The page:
This book provides relevant information about the sources and quality of available public domain spatial data. It can help guide you with finding, evaluating, and analyzing data to solve location-based problems. It also covers practical issues such as copyrights, cloud computing, online data portals, volunteered geographic information, and international data.
Allow enough time to find your data.
It might take several hours or even a few days to find the data you need.
The data you need may be within a larger dataset that covers many topics.
For example, data on glaciers may be in a land cover dataset.
Check for use restrictions.
Always look at the license or use restrictions for the data. Some will be free to use for educational or research purposes, but not for commercial uses. Always check citation requirements, too.
Datasets might not be GIS-ready.
The information you are seeking may be in tables or reports. You may need to put the data into a format that can be read by GIS software (such as by adding columns for latitude and longitude coordinates).
Always download the data's documentation.
The documentation or metadata will have essential information you will need to make sense of the data.
Always make note of where you downloaded the data sets from, as you go (it is easy to lose track!), and keep your downloaded data organized.
Five factors you should consider when deciding whether or not spatial data are suitable for your use include:
Positional/Spatial Accuracy: How close are the locations of the objects to their corresponding true locations in the real world? At what scale was the data created? Will this be sufficient for your needs.
Check the Attribute Table: Does the data set include the information you need? Can you interpret the values in the attribute table? Is there a metadata file to describe the attributes?
Logical Consistency: If you used this dataset with other datasets, will its spatial characteristics and attributes cause strange juxtapositions or illogical associations, such as a road that is also a canal? Does every area have a label point? Is the dataset consistent with its definitions? Does the data set's creation date correspond with your project? How does it correspond with other data sets you are using?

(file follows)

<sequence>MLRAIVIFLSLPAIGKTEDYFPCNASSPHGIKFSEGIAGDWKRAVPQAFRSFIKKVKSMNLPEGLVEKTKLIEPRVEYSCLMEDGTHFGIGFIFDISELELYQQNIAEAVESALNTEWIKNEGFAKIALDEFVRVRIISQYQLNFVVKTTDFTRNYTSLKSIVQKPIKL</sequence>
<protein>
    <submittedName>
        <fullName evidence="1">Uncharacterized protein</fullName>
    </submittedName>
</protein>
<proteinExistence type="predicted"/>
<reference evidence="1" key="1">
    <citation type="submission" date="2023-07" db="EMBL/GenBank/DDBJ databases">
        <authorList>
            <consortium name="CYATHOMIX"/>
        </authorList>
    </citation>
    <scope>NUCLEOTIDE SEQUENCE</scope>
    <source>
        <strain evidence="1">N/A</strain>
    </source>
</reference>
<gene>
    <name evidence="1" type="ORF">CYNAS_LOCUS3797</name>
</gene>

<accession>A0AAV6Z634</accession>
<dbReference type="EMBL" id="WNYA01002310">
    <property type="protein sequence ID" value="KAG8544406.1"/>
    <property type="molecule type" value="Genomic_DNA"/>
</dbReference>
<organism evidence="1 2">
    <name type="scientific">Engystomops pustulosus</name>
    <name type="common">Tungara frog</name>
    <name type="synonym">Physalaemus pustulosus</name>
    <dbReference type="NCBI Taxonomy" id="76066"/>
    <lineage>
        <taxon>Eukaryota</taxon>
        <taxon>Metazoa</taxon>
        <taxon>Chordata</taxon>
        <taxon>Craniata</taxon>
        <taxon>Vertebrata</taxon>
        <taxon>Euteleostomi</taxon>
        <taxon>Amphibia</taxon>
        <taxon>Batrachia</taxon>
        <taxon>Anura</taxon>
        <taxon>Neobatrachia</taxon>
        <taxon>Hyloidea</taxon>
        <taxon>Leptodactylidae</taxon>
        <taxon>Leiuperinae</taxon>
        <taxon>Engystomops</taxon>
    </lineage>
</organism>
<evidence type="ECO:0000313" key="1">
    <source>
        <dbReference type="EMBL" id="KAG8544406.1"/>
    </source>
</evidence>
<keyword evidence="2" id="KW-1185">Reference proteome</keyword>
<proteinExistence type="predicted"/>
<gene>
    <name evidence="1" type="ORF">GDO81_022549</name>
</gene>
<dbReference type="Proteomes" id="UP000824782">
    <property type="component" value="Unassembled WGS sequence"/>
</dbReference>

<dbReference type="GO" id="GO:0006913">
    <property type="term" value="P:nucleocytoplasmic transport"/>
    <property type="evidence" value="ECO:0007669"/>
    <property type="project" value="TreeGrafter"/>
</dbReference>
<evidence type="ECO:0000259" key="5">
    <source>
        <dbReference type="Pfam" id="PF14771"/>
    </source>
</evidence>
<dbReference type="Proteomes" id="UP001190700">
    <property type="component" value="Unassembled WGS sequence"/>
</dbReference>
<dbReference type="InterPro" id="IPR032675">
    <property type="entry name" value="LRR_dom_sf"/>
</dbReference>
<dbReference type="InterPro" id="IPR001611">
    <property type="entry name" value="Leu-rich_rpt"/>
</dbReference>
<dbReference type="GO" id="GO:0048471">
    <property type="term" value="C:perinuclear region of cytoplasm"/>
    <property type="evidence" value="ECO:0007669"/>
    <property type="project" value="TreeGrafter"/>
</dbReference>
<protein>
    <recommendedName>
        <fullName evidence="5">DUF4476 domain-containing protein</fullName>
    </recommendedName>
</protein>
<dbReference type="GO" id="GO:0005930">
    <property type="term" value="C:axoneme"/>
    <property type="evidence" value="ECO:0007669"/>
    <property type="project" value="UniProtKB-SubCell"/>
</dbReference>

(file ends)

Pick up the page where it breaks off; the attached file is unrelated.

Completeness: Does your proposed dataset completely capture all of the features you need?
Provenance/Lineage: Does the dataset include metadata? Does the provenance or lineage of the data, i.e. who created it, how the data were created, meet your needs?
Adapted from Kerski, J.J., & Clark, J. (2012). The GIS guide to public domain data. Redlands, CA: Esri Press.
It is important not only to check the metadata of datasets before you re-use them, but also when you create new maps and/or datasets be sure to include complete and accurate metadata.
The Federal Geographic Data Committee (FGDC) developed the Content Standard for Digital Geospatial Metadata (CSDGM), which recommends certain items be included in geospatial metadata. The following are a summary of these areas. For more details on this and other metadata recommendations visit the FGDC's Geospatial Metadata Standards and Guidelines webpage.
Key Elements to Include in Metadata:
Identification: Name(s) of creator of data; publication date; title of the data; time period for data contents; frequency with which the data is maintained and updated; keywords associated with the data; bounding coordinates; background information about person and/or organization who created/collected the data.
Data Quality: Description of how data collected and/or if included data from other sources, then should include metadata on that.
Spatial Reference Information: If using map projection, its name and parameters; scale; if using a grid coordinate system, the grid name and parameters; horizontal datum.
Attribute Table Information: Field names and any aliases; type of data in each field; any relationships between the fields.
Use Restrictions: Outline of how the data can be used and distributed; how to cite it; contact information for any questions about re-use.